Articles

Articles about features of the Brian simulator.

Making use of Python: threshold finding with bisection

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This article demonstrates how a control flow, where simulation parameters depend on the results of previous simulations, can be expressed by making use of standard control structures in Python. By having access to the full expressivity of a general purpose programming language, expressing such control flow is straight-forward; this would not be the case for a declarative model description.

Our goal in this toy example is to find the threshold voltage of neuron as a function of the density of sodium channels.

This example is from our eLife paper (Stimberg et al. 2019).

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Non-standard neuron modelling: smooth pursuit eye movements

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In this article we demonstrate how Brian can be used to simulate non-neural aspects of the model. This is an idealized model of the smooth pursuit reflex, including two ocular muscles, a moving visual stimulus and spiking neural control.

This article is adapted from our eLife paper (Stimberg et al. 2019), which includes an interactive version that you can play with here.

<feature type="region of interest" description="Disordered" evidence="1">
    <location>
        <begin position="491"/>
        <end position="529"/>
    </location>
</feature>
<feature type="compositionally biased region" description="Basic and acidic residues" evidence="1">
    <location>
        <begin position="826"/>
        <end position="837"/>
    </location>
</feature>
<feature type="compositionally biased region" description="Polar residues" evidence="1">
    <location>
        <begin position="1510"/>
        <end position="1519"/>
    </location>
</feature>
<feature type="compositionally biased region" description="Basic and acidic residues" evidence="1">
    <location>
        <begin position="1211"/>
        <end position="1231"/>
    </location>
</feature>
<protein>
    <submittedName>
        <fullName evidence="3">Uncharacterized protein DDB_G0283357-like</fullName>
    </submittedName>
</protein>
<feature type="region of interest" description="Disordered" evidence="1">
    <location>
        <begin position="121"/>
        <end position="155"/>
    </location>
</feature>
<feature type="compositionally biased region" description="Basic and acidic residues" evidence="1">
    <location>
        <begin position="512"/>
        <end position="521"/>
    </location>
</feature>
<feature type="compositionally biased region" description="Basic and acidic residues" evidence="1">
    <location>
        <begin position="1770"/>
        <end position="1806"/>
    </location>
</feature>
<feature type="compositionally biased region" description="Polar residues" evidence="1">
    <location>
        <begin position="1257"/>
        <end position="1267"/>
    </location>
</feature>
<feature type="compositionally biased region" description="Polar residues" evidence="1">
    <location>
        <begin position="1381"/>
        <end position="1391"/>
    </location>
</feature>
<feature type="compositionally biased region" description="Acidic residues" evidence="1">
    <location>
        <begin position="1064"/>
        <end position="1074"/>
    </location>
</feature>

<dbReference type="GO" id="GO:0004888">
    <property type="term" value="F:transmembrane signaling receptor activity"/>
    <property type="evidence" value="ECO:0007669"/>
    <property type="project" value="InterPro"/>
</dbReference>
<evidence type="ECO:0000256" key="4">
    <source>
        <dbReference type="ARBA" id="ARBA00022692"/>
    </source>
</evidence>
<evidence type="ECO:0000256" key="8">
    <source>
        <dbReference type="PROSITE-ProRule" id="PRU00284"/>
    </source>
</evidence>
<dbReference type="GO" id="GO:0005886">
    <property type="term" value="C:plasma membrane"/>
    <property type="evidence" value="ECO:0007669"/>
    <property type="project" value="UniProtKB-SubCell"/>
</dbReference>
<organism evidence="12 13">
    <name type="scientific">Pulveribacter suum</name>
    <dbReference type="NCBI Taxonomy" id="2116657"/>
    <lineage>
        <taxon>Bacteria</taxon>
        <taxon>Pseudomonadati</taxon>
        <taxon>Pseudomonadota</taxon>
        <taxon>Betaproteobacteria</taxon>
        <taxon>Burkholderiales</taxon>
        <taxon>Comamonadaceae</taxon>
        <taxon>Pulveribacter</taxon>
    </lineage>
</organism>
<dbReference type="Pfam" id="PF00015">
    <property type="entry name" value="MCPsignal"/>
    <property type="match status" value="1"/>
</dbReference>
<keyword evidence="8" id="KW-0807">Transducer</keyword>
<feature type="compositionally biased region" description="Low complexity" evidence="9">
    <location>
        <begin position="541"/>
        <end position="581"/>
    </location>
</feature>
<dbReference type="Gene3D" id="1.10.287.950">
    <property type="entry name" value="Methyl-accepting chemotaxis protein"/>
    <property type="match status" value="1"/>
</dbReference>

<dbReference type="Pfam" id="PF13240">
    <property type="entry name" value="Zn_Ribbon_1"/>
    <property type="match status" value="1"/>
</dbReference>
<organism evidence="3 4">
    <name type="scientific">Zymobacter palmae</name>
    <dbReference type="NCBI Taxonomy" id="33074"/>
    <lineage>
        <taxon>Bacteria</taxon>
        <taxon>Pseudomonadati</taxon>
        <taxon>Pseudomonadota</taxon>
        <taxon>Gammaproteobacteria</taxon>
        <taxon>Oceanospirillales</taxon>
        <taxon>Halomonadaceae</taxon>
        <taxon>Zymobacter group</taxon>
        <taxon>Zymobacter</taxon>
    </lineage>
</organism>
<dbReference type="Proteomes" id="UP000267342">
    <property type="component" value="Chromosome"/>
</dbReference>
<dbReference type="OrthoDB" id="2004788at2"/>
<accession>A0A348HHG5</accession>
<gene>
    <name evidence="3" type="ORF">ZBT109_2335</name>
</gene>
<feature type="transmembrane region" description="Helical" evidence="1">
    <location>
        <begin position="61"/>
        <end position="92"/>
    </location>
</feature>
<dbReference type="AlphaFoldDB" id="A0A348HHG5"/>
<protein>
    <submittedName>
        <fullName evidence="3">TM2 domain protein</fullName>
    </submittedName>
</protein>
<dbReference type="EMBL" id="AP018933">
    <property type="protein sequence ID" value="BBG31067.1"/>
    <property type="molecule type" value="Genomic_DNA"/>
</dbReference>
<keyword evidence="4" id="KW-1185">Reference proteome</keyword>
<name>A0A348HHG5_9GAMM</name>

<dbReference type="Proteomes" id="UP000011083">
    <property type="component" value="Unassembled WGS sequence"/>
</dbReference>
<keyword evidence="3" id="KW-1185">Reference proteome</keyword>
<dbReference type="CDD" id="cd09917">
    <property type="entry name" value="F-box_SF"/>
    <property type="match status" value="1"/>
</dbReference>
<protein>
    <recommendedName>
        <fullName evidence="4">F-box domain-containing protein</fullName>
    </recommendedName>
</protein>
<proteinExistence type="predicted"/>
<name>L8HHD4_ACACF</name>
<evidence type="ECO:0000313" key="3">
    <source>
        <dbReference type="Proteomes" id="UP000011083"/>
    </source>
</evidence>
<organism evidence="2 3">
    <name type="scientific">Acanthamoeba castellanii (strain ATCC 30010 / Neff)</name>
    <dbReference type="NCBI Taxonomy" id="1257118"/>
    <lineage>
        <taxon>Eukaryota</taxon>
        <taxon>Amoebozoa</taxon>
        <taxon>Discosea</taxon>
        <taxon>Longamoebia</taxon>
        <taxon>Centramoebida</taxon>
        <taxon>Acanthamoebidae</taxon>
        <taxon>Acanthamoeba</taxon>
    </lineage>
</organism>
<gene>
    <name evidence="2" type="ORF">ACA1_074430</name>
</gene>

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Non-standard neuron modelling: the pyloric network

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One of the great advantages of using Brian is that defining new non-standard model types is easy. In this article, we will build a highly simplified model of the pyloric circuit of the crustacean stomatogastric ganglion. This circuit generates a tri-phasic rhythmic pattern with alternating bursts of action potentials in different types of motor neurons. Here, we follow previous work (e.g. Golowasch et al., 1999) by modeling the circuit as consisting of three populations: AB/PD (anterior buster and pyloric dilator neurons), LP (lateral pyloric neurons), and PY (pyloric neurons). This model has a number of non-standard properties that will be described in the following annotated version of the code.

Golowasch, J., Casey, M., Abbott, L. F., & Marder, E. (1999).
Network Stability from Activity-Dependent Regulation of Neuronal Conductances.
Neural Computation, 11(5), 1079-1096.
https://doi.org/10.1162/089976699300016359

This article was based on one of the examples from our eLife paper (Stimberg et al. 2019).

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Notes on Notebooks

The articles in this blog are written as Jupyter notebooks – interactive documents that contain text, Python code, and the results of running the code (i.e. text or figures). This article gives some details on the various ways to use them and explains common commands we use when presenting Brian code.

While the documents are "static" on this website, i.e. you can neither change nor run the code, you have two options to interactively explore and modify their content:

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